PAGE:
I didn’t have a strategy except to lean into the traditional media sites and links and I was very aware that this gave me good Google juice.
SEO came sort of naturally for me. I realized that if I gave Google what people were looking for, they’d naturally come. I used to chant the motto from the “Field of Dreams” movie in my head: “If you build it, they will come.”
Since I was Googling “family-friendly chicken crockpot recipes” pretty darn regularly, I figured other people were, too.
Her Email List
I have a robust email list. At one point it had 50k people on it, but over time I’ve whittled it down to a very responsive 22k. I have done various free opt-ins over the past 15 years: downloadable PDFs, how-to guides, and free webinars.
I like emailing my list and having a schedule that I stick to, no matter what. I email the crockpot list on Mondays, Wednesdays, and Fridays and the Slow Down Society list on Tuesdays and Thursdays.
On Sundays, I send out a Sunday Slow Down newsletter and everybody gets that.
Stephanie’s Favorite Resources and Tools
Since I started so long ago, I really wanted to zig when others zagged.
The 4-Hour Work Week came out in the early days of my time online and it got a lot of traction. I read it and felt defeated because I didn’t do hardly anything that Tim recommended.
I found that really the best way for me to move forward is to not take advice from others online but to look towards “old school” business ideas from Brian Tracy, Napoleon Hill, and Zig Ziglar.
I spent time reading those texts (repeatedly!) and then thought about how to make them work for me and my family.
Pretty much all the advice you can find online on how to make things work for Right! This! Second! Is already outdated.
Ask yourself what you want to learn.
What do you want to teach?
What do you want to be known for?
And then write about that.
The podcasts that I listen to are: Bigger Pockets, Abraham Hicks, Alan Cohen, and Mile High FI.
I’m a huge proponent of the FIRE movement: financial independence retire early, so I spend most of my learning time focused on that.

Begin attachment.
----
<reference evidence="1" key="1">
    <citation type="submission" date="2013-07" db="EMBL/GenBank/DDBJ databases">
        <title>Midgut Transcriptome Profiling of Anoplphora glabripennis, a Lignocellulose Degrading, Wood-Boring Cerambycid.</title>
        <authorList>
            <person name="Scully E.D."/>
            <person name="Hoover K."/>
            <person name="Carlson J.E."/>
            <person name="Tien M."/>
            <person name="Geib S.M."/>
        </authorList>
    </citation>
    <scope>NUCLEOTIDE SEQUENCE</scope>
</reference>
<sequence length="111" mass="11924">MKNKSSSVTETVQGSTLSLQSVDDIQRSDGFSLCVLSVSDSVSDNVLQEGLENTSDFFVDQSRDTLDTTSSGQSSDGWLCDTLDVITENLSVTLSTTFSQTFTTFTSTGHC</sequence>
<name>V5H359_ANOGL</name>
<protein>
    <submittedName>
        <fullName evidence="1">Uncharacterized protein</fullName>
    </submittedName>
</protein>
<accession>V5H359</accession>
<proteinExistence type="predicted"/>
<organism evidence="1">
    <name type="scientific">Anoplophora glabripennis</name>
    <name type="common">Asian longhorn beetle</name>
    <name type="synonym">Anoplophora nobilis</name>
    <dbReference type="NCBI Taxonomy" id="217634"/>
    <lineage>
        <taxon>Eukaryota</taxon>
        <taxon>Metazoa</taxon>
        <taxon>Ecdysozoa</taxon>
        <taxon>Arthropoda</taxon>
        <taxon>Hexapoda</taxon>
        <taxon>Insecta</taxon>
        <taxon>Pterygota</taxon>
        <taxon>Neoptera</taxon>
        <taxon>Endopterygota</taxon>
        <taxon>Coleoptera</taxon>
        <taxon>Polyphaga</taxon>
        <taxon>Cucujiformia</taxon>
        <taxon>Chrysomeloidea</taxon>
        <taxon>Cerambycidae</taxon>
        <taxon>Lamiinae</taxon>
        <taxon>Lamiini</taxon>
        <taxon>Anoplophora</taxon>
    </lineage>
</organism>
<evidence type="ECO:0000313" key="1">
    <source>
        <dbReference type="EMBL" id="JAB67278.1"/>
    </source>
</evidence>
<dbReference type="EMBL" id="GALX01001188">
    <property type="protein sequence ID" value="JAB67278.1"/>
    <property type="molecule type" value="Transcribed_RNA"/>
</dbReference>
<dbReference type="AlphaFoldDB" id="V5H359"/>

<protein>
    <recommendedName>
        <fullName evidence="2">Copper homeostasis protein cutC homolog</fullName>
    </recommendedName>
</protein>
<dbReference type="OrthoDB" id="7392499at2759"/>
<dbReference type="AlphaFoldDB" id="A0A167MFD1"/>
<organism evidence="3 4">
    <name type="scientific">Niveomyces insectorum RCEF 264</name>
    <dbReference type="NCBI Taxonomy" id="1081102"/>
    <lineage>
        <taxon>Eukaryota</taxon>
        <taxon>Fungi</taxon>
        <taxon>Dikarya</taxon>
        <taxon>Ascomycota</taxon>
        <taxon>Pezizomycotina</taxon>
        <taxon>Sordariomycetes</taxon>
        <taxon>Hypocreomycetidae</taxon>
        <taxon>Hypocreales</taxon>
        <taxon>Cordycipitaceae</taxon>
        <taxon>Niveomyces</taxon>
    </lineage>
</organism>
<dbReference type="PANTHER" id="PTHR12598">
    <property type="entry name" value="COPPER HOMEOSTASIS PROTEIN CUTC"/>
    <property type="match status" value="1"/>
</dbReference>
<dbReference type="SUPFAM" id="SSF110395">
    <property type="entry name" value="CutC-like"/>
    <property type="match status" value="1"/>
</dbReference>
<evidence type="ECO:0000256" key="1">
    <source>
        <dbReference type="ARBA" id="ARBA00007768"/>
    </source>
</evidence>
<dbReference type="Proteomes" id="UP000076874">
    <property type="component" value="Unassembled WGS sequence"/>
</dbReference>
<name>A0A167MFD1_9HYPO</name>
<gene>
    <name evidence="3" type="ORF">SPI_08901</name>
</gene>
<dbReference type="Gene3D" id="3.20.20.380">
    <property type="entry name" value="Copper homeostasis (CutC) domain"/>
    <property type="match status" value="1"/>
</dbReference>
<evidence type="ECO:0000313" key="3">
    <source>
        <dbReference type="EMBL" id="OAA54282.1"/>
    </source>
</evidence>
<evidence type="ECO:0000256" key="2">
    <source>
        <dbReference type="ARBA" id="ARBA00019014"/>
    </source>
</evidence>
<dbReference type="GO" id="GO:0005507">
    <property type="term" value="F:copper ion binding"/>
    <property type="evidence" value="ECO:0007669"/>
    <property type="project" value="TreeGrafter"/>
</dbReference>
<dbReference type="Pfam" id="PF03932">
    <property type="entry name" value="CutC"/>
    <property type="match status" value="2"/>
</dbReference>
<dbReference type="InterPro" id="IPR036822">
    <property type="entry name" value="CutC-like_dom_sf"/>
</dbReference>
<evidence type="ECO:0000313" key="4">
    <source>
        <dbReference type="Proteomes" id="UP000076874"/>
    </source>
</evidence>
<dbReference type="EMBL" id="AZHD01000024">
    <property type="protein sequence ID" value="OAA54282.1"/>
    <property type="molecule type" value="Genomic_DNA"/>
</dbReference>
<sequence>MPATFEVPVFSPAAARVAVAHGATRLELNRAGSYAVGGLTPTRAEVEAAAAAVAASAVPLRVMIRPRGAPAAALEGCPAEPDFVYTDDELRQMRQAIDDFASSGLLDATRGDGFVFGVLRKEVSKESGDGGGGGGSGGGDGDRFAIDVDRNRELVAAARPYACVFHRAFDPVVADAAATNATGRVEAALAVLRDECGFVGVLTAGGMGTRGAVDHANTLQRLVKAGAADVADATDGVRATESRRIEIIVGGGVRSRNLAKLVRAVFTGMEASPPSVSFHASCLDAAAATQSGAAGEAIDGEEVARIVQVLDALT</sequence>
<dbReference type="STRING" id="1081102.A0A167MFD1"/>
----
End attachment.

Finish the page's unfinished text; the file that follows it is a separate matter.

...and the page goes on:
Stephanie’s Biggest Challenge
My greatest challenge has been pivoting when the internet changes. Algorithms change, the way Google shares or doesn’t share your site will constantly ebb and flow.
But people—their wants, needs, desires, and fears—they will stay pretty much the same throughout the generations.
Her Greatest Accomplishment
That would have to be the fact that I was able to stay home with my children when they were young and make money from my writing.
That was my primary goal and I’m so thankful I was able to achieve it.
What She Wishes She Knew When She Started
I wish I had known that it would all work out. I did a lot on a hope, a wish, and a prayer.
I’m glad I followed my gut and stayed true to my plan. I do wish, however, I had a crystal ball to help alleviate a lot of my initial fears and insecurities.
Her Main Mistake
I’ve trusted snake oil salesmen and fallen for scams. I believe and trust people too quickly and easily.
I gave money to a virtual assistant from another country who said that she had 3 children right around my age and that she would be able to take all the social media tasks that I don’t like off my plate. I paid her via PayPal and then she ghosted me.
I paid for a high-end business coach who “mentored” me for 6 months, but really I had achieved more than she had, so I ended up coaching her and helping her make connections.
I’ve also bought quite a few courses on how to work Instagram, create webinars, run Facebook ads, and send out sales emails. I’ve not needed to purchase any of those items but did so because I fell for the marketing hype.
All of those kinds of how-tos are available for free and are updated often through Facebook’s own tutorials or through email marketing software.
Her Advice for Other Entrepreneurs
After you have an initial idea and a rudimentary business plan in place, I’d recommend unsubscribing to all business sites and social media channels.
I like to use the metaphor that gardeners give when planting trees or vines:
The first year it sleeps
The second year it creeps
The third year it leaps
Keep at it, stay consistent, and take teeny tiny baby steps each and every day.